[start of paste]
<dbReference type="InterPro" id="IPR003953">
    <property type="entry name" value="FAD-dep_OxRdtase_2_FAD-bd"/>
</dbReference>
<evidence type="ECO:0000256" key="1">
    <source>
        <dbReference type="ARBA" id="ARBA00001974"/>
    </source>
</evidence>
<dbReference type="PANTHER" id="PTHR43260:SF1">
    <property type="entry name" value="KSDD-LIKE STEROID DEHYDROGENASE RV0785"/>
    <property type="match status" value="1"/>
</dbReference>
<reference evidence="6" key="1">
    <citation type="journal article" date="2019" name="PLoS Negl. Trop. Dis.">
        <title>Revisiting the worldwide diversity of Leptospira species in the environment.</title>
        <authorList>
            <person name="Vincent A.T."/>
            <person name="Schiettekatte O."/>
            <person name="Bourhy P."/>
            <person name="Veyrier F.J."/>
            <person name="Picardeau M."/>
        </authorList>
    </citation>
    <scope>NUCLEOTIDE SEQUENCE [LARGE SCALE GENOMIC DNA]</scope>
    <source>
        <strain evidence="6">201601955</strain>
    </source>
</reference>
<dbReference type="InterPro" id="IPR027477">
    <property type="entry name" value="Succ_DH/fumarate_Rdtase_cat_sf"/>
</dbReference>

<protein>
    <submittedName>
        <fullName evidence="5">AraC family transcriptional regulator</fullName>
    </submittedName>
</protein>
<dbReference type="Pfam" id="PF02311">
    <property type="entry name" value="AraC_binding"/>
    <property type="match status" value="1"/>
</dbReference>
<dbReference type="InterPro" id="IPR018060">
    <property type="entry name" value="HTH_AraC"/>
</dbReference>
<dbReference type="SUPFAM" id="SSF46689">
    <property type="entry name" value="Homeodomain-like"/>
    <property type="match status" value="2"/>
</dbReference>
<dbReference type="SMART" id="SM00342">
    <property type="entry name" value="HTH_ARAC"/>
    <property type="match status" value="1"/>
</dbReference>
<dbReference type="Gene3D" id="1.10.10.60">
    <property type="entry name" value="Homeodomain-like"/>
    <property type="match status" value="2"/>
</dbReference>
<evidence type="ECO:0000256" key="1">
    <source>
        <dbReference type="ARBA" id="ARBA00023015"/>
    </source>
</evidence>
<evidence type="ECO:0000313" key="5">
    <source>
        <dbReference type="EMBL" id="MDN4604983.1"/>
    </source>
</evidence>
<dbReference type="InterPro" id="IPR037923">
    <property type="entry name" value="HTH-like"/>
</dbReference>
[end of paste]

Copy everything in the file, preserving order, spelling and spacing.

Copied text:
<dbReference type="InterPro" id="IPR003953">
    <property type="entry name" value="FAD-dep_OxRdtase_2_FAD-bd"/>
</dbReference>
<evidence type="ECO:0000256" key="1">
    <source>
        <dbReference type="ARBA" id="ARBA00001974"/>
    </source>
</evidence>
<dbReference type="PANTHER" id="PTHR43260:SF1">
    <property type="entry name" value="KSDD-LIKE STEROID DEHYDROGENASE RV0785"/>
    <property type="match status" value="1"/>
</dbReference>
<reference evidence="6" key="1">
    <citation type="journal article" date="2019" name="PLoS Negl. Trop. Dis.">
        <title>Revisiting the worldwide diversity of Leptospira species in the environment.</title>
        <authorList>
            <person name="Vincent A.T."/>
            <person name="Schiettekatte O."/>
            <person name="Bourhy P."/>
            <person name="Veyrier F.J."/>
            <person name="Picardeau M."/>
        </authorList>
    </citation>
    <scope>NUCLEOTIDE SEQUENCE [LARGE SCALE GENOMIC DNA]</scope>
    <source>
        <strain evidence="6">201601955</strain>
    </source>
</reference>
<dbReference type="InterPro" id="IPR027477">
    <property type="entry name" value="Succ_DH/fumarate_Rdtase_cat_sf"/>
</dbReference>

<protein>
    <submittedName>
        <fullName evidence="5">AraC family transcriptional regulator</fullName>
    </submittedName>
</protein>
<dbReference type="Pfam" id="PF02311">
    <property type="entry name" value="AraC_binding"/>
    <property type="match status" value="1"/>
</dbReference>
<dbReference type="InterPro" id="IPR018060">
    <property type="entry name" value="HTH_AraC"/>
</dbReference>
<dbReference type="SUPFAM" id="SSF46689">
    <property type="entry name" value="Homeodomain-like"/>
    <property type="match status" value="2"/>
</dbReference>
<dbReference type="SMART" id="SM00342">
    <property type="entry name" value="HTH_ARAC"/>
    <property type="match status" value="1"/>
</dbReference>
<dbReference type="Gene3D" id="1.10.10.60">
    <property type="entry name" value="Homeodomain-like"/>
    <property type="match status" value="2"/>
</dbReference>
<evidence type="ECO:0000256" key="1">
    <source>
        <dbReference type="ARBA" id="ARBA00023015"/>
    </source>
</evidence>
<evidence type="ECO:0000313" key="5">
    <source>
        <dbReference type="EMBL" id="MDN4604983.1"/>
    </source>
</evidence>
<dbReference type="InterPro" id="IPR037923">
    <property type="entry name" value="HTH-like"/>
</dbReference>